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September 19, 2012

Medication Found to be Effective in Treating Social Withdrawal in Fragile X and Potentially Autism Patients
 

Investigational Compound STX209 First to Target Fragile X Core Symptom

(CHICAGO) – An investigational compound that targets the core symptoms of fragile X syndrome is effective for addressing the social withdrawal and challenging behaviors characteristic of the condition, making it the first such discovery for fragile X syndrome and, potentially, the first for autism spectrum disorder, a study by researchers at Rush University Medical Center and the University of California, Davis MIND Institute has found.

The finding is the result of a clinical trial in adult and pediatric subjects with fragile X syndrome. It suggests, however, that the compound may have treatment implications for at least a portion of the growing population of individuals with autism spectrum disorder, as well as for those with other conditions defined by social deficits. The study is published online Sept. 19 in the journal Science Translational Medicine.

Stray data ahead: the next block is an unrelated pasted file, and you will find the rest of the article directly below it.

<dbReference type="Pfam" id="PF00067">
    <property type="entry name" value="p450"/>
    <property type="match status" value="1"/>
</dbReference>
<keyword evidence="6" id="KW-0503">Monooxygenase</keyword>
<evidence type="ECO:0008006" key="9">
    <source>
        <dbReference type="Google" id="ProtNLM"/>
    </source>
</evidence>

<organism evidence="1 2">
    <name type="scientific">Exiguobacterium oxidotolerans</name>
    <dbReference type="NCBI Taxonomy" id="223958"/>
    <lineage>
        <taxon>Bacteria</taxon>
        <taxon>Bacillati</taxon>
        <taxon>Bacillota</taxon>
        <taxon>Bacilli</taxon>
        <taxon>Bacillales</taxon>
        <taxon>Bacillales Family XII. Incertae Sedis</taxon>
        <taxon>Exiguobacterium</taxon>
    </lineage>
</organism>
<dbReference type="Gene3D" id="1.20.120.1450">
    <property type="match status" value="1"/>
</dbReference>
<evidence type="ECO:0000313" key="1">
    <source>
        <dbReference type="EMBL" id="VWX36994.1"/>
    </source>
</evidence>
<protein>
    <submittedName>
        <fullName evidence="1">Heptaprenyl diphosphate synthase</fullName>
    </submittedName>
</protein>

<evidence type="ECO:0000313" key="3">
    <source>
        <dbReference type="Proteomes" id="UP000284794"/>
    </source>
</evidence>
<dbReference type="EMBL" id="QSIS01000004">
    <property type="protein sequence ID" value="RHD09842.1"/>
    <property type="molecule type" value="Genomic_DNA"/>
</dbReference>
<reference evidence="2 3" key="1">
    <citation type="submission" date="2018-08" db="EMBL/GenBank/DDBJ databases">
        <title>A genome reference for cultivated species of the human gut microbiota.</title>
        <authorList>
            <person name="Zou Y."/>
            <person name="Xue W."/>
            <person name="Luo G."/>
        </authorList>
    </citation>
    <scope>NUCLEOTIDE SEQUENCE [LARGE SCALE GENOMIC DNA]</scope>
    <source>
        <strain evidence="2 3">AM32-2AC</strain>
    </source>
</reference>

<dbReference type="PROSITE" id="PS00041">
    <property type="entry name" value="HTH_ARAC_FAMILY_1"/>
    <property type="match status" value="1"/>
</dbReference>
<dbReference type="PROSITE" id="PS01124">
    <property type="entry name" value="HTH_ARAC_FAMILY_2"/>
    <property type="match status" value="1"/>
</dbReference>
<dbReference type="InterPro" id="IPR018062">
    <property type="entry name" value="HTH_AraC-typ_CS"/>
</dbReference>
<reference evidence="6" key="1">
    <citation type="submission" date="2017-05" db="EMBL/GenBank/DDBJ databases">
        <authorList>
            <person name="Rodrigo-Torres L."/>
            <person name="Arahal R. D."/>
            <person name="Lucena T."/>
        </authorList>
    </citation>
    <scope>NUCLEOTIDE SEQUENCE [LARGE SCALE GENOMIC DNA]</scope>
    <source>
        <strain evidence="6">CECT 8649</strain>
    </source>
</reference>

“There are no FDA-approved treatments for fragile X syndrome, and the available options help secondary symptoms but do not effectively address the core impairments in fragile X syndrome,” said Dr. Elizabeth Berry-Kravis, the lead author of the article. “This is the first large-scale study that is based on the molecular understanding of fragile X syndrome and, importantly, suggests that the core symptoms may be amenable to pharmacologic treatment.” Berry-Kravis is professor of Pediatrics, Neurological Sciences, and Biochemistry at Rush.

The "first-in-patient" drug trial was led by Berry-Kravis and Dr. Randi Hagerman of the UC Davis MIND Institute. It examined the effects of the compound STX 209, also known by the name Arbaclofen. The study was conducted collaboratively with Seaside Theraputics, a Cambridge, Mass., pharmaceutical company, that is focused on translating bench research on fragile X and autism into therapeutic interventions. Seaside Therapeutics produces the compound.